San Francisco Chronicle: California should expand tax credits for the poor

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In 2015, the CalEITC debuted to help California fight poverty. More than 385,000 Californians received the new credit, resulting in more than $200 million in refunds — extra money to pay for necessities like housing, transportation and clothing, and to get out from the cycle of mounting bills. This achievement is laudable, but we can do more.

Eligibility for CalEITC is far too restrictive. Parents with two children cannot qualify if they earn more than $14,000 per year. In other words, we are ignoring a lot of unmet need among working families who need a boost. Nearly half of California’s children live in or near poverty, and over 80 percent of these children are in families with at least one working parent.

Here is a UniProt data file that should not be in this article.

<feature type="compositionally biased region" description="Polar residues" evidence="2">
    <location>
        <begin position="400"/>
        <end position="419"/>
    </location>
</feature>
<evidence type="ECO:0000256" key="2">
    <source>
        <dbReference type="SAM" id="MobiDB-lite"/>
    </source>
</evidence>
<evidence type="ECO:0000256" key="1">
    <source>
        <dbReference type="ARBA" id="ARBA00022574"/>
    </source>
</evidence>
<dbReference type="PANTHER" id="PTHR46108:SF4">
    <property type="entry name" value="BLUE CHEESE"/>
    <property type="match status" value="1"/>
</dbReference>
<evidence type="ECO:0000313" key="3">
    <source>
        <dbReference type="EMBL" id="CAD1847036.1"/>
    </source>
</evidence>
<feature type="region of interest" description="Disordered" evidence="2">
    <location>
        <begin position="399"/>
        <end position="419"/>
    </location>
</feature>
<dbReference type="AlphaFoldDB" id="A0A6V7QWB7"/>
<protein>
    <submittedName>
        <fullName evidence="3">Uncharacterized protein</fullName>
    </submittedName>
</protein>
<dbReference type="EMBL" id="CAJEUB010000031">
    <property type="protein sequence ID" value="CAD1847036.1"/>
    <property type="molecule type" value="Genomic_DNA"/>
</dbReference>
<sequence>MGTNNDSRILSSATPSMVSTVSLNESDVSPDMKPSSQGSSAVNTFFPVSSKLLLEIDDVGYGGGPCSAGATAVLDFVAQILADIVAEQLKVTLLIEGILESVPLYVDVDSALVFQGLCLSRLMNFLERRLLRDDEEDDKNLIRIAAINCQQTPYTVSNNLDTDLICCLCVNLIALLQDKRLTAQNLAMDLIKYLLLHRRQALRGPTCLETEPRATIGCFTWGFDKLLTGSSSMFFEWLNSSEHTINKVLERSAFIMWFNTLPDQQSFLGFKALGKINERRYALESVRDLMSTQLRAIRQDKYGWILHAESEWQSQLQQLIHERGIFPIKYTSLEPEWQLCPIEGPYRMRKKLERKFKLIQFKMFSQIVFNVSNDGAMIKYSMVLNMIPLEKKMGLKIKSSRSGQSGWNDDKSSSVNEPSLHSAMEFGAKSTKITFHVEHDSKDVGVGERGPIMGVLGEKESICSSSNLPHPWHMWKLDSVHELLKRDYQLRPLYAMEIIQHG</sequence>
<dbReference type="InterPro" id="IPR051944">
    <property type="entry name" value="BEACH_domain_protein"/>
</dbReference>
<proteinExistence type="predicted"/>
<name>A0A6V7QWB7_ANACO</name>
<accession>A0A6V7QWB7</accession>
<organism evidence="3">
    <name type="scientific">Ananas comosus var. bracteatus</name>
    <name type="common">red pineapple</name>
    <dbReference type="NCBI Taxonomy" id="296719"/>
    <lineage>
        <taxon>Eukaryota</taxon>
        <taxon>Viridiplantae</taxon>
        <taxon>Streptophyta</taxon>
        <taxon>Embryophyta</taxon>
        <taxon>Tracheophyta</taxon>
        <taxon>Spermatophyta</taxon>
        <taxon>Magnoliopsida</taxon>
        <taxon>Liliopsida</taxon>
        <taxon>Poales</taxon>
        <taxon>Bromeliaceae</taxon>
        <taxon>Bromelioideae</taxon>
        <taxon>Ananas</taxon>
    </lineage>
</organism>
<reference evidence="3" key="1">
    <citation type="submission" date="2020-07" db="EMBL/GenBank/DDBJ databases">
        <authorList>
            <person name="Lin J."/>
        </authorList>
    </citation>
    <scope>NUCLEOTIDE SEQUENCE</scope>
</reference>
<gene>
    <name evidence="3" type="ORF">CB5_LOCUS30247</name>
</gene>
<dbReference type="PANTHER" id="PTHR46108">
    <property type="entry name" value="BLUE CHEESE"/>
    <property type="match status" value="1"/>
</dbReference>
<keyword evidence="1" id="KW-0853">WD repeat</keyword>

We have a chance to take a more aggressive stance in fighting poverty by expanding CalEITC through Assembly Bill 1010, which enables full-time minimum-wage workers to claim the credit. The bill also modifies the program so that the self-employed may apply. Excluding this growing workforce hurts California’s independent contractors, including the gig-economy workforce, and entrepreneurs struggling to make ends meet.

Read the rest of Joe’s op-ed in the San Francisco Chronicle with Assemblymember Phil Ting here.

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